I’m a big, fat Radiohead loser, part 1

How I sacrificed my dignity to score tickets to the summer’s hottest concert

Tickets for Radiohead’s Hollywood Bowl shows on August 24th and 25th went on sale ages ago. Thanks to Ticketmaster’s constant flow of email blasts, of which I’m a recipient, I knew the precise moment they would be made available.

And I did nothing, for a variety of reasons; like, I have a few days because they’re not going to sell out right away, and I just care about getting in because the Bowl is a satisfying experience no matter where you are sitting thanks to the huge video screens flanking the stage; or, yeah, I still have their last album, In Rainbows, in heavy rotation 10 months after its release so do I really need to see them play songs I’m overly familiar with; or even, I’ll do it after I wash my car… you get the procrastinatory picture by now.

So, of course, they sold out in a few minutes– or they may as well have as far as I was concerned.

Last week, the epiphany of what-have-I-done?-ness came out of nowhere, or, as I like to think of it, Flavorpill, which is my homepage these days. In a frenzy, I started with Craig’s List, which had a few ads from people with either extra tickets or looking to swap nights. The majority of the CL ads though were from ticket brokers, primarily Turbo Ticket. Did I want to spend $4000 for two pool circle seats? Does anyone?

I checked Ticketmaster’s re-sell sight. There were plenty available in all sections but at much higher prices than Turbo Ticket for similar locations. (If you hate Ticketmaster already, I suggest you skip this next part and I take no responsibility for any stress related injuries.)

But the beauty part of Ticketmaster’s re-sell sight is how lucrative it is for Ticketmaster. In the first place, they charge a service fee (er, in TM lingo that’s known as a “convenience” fee) plus a transaction fee to the original buyer. When the buyer wants to re-sell the tickets through TM’s service, they pay a commission to TM, plus the second buyer pays a service fee to TM.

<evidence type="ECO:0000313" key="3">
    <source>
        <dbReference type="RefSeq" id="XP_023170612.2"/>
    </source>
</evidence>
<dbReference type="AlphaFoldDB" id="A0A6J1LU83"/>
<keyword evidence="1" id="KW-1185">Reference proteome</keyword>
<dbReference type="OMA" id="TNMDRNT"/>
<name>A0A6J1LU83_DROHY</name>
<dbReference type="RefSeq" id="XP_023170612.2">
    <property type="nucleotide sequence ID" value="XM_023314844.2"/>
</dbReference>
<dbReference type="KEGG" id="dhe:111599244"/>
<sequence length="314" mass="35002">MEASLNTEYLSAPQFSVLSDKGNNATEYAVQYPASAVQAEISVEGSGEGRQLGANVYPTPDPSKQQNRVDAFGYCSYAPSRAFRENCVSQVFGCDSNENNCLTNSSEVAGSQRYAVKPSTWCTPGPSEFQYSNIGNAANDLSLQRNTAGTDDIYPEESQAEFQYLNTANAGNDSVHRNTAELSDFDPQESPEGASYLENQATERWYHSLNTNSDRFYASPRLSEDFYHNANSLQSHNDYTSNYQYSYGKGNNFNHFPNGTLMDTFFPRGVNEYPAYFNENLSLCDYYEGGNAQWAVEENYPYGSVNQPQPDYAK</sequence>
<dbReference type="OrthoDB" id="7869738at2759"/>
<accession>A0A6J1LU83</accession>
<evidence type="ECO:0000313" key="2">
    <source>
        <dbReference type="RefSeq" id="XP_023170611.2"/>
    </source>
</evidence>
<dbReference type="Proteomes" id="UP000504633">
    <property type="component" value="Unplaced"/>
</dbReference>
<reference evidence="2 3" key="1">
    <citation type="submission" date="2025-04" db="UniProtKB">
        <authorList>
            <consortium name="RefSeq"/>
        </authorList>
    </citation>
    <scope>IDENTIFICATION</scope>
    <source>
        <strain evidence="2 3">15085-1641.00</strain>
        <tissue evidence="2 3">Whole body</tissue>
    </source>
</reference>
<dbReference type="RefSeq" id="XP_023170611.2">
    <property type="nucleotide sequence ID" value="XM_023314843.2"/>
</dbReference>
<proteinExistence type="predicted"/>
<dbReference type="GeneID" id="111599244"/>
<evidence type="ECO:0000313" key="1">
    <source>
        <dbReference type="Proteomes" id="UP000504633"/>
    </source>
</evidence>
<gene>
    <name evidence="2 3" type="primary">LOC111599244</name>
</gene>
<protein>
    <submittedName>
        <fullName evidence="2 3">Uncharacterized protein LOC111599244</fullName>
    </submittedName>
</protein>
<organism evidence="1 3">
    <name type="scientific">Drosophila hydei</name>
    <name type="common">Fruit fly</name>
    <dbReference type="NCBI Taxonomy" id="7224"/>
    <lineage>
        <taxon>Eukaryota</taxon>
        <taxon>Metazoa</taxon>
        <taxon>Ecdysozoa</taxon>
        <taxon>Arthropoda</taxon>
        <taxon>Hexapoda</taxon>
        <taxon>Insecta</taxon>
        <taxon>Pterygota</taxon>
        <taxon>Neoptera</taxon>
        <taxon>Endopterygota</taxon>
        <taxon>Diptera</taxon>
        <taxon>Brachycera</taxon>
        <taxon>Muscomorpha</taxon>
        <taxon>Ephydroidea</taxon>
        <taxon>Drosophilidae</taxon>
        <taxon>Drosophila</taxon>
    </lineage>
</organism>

Yes, Ticketmaster gets three service fees out of the same ticket(s.)

Based on price and principal (I actually do have a few; go figure.) I went with Turbo Ticket, paying $230 ($95 per ticket, plus service fee and shipping) for a pair of $39 seats in W3, which is so far up and back at the Bowl that if I lean back too far I’ll fall into the parking lot.

But that’s where I’ll happily be on August 25th, with the BF, and if you’re there too and you got your tickets in a more dignified manner, feel free to find me and let me know what a big, fat Radiohead loser I truly am. (And, dear reader, if it makes any difference when gauging my dignity, rest assured I got tickets for Sigur Ros’ performance at the Greek Theater in October the old fashioned way; I bought them at the box office.)

Next in part 2: The tickets arrive.

5 Replies to “I’m a big, fat Radiohead loser, part 1”

  1. Aw, as a fellow Radiohead fan, I forgive you! :P I had to get my tickets (box seats) from StubHub. My hubs and I figured we wouldn’t get a real vacation this year, so we spent the dough on RH tickets. I think that makes me a bigger, fatter loser. :)

  2. Despite the ridiculous fees, I hear TM is losing money.
    Anyway,
    when you buy tickets at the box office instead of their (or Ticketmaster’s etc.) website, is the service fee waived or do they charge the exact same price?

  3. I’m not sure what the policy is at the Hollywood Bowl box office, but at the Greek Theater BO I paid a $3 per ticket service charge, a mere fraction that Ticketmaster would have charged had I bought the tickets from them.

  4. I don’t know what the policy is on lease events like Radiohead (although I suspect it’s the same,) for the regular season shows (ie. L.A. Phil, KCRW nights, jazz, etc.) there is no service charge if you buy at the box office. If the face value is $25, you pay $25.

    PS, I’m one of those who should’ve avoided the paragraph about TicketBastard. Three service charges on one ticket? That should be a criminal act. “Convenience” fee? Convenient for who? Certainly not me.

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